Tesla’s Stock Dropped $12 Billion Because It Is Trying to Do Too Many Things at Once

Presently, Tesla is betting big on making it in the mass market. Investors, however, are rightfully having their doubts about that strategy.

Tesla is betting big on making it in the mass market. Justin Sullivan/Getty Images

This article originally appeared on Quora: What was behind Tesla’s recent $12B stock drop?

Tesla is trying to do too many things at once, and it’s starting to show.

In my opinion, it’s very clear why Tesla’s value went down. This all started in February, when Goldman Sachs rated Tesla as “sell” stock, and valued it at $185, despite closing on the market at $257 on February 24th. At this point, Tesla had bought SolarCity, an alternative energy company. Their objective was to build a monster factory for batteries, in what’s supposed to be the biggest building in the world. This would then cut their battery costs by 30%, and make the upcoming Model 3 even cheaper in the long run. Analyst David Tamberrino’s reasoning for the rating change was “the acquisition of SolarCity—which is undergoing its own business model transition—comes at a time when we believe Tesla should be singularly focused on becoming a mass automobile manufacturer.” Based on this, Goldman Sachs had reason to believe that Tesla had too much on its plate, and this might stand to affect the launch of the Model 3, as well as other aspects of the business.

Then, one major hiccup came to the surface. In Q1 2017, Tesla shipped a record 25,051 vehicles. However, in Q2, this dropped to just over 22,000 units. They just met their first-half sales guidance with these volumes. But the reason they couldn’t ship more vehicles is because of “a severe shortage of 100 kWh battery packs, which are made using new technologies on new production lines.” As we all know, supply chain issues can wreck up-and-coming businesses (and established ones too, for that matter). It’s unfortunate, but a product’s business viability relies just as much on scalable production as it does the quality of the product itself. At this point, the performance concerns were not based on speculation, they were based on fact.

Now, obviously, this wouldn’t be an issue if Tesla was the only game in town, right? The problem is, they’re not the only game in town. According to the Chicago Tribune, there are at least eight car models that will be direct competition to the new Model 3, from established makers such as Chevrolet, Hyundai, and Nissan. Doubling down on this, Volvo said in May that they might even stop developing new diesel engines, to better compete with Tesla. So, with the combined forces of demonstrated production issues, and well-armed established competitors targeting the same market segment, this gives investors reason to lose hope in Tesla, thus driving down the stock price.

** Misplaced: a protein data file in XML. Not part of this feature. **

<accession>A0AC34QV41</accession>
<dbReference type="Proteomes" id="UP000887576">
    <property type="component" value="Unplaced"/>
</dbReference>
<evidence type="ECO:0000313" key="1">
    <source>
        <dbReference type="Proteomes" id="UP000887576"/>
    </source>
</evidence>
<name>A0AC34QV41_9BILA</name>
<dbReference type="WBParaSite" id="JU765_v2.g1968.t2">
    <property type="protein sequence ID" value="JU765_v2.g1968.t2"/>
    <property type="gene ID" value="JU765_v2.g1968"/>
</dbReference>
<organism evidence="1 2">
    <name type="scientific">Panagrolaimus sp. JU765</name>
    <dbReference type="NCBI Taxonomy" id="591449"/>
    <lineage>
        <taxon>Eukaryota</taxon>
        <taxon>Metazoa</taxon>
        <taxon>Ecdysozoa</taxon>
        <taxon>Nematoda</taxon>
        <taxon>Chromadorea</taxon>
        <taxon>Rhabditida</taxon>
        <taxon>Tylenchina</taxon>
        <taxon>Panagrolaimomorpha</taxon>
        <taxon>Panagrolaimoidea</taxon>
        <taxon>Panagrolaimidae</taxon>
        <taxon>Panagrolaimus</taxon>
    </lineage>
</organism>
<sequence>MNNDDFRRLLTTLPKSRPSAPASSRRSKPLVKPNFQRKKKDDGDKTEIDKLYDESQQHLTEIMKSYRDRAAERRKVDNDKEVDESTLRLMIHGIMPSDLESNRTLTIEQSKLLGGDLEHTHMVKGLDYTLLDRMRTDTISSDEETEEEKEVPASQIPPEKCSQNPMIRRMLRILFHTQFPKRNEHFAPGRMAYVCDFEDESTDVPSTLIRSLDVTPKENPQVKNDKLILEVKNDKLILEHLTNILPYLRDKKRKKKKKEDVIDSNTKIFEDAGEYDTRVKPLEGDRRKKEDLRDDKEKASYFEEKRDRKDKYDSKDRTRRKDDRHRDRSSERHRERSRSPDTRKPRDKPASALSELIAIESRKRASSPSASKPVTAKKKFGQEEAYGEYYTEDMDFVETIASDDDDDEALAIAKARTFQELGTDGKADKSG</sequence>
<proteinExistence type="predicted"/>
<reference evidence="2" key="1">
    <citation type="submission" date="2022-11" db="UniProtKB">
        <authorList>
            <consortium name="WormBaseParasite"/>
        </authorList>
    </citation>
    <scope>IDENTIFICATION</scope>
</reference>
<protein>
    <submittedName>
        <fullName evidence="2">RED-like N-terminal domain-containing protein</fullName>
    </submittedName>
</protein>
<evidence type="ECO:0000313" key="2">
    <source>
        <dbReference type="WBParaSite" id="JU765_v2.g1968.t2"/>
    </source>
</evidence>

There was a blurb in a TechCrunch article that sums this all up very nicely;

The real reason for such a disconnect between analysts is that people see Tesla as two different things. One way to look at Tesla is like it’s a traditional car company — and if you value it by that industry standard, it’s absolutely overvalued.

But others see Tesla as a technology and energy company rooted in its self-driving and battery production technology, which could mean that Tesla is currently only a fraction of the size it could grow it.

In my opinion, Tesla is a technology company. They’re doing amazing things, and making astonishing innovations, not just in technology, but also in infrastructure, the supply chain, and even social responsibility. When this was their focus, there was no question about their value. But once they’ve become positioned in the eyes of others as a traditional car company, they don’t have the competitive strength to play directly against the big-league auto manufacturers.

Here’s the weird analogy I’d use to compare the valuation methods…as a smartphone, my iPhone 7 is worth about about $600. That’s when you’re looking at it as a smartphone. But as a paperweight, it’s worth about $5, because it carries no unique value over what I could get in a regular paperweight at Staples for about $5. In the very same way, if you value Tesla as a technology company, its unique merits will show in no uncertain terms that it carries substantial value. But if you value it as a traditional car company, it’s in a weak position, because of the production issues it has exhibited, and other ones that the analysts are forecasting.

I strongly agree with James Stewart’s opinion in this New York Times piece (Tesla Has Something Hotter Than Cars to Sell: Its Story), that Tesla’s primary selling point isn’t the cars, it’s the story. Not just Tesla’s story, Elon Musk’s story. Elon Musk is a god-like figure among entrepreneurs, tech nerds, and social activists alike. The company has built somewhat of a cult-like following, where people are interested in Tesla just because it’s Tesla. This, by itself, is extremely valuable, for a technology company. But for a mass-market auto manufacturer, the story is relatively insignificant.

Presently, Tesla is betting big on making it in the mass market. Investors, however, are rightfully having their doubts that it will be as successful as they claim it will be. The promises of a smooth Model 3 launch look good for consumers and market spectators. But for investors, it’s all about the numbers – and if the numbers fell based on an earlier prediction, that’s going to send a lot of investors running. Since that one prediction came true about the battery production, it signals that other predictions could also come true, and that is why I believe Tesla’s stock dropped so much last week.

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Maxwell Arnold is a Quora Top Writer for 2016 and 2017.

Tesla’s Stock Dropped $12 Billion Because It Is Trying to Do Too Many Things at Once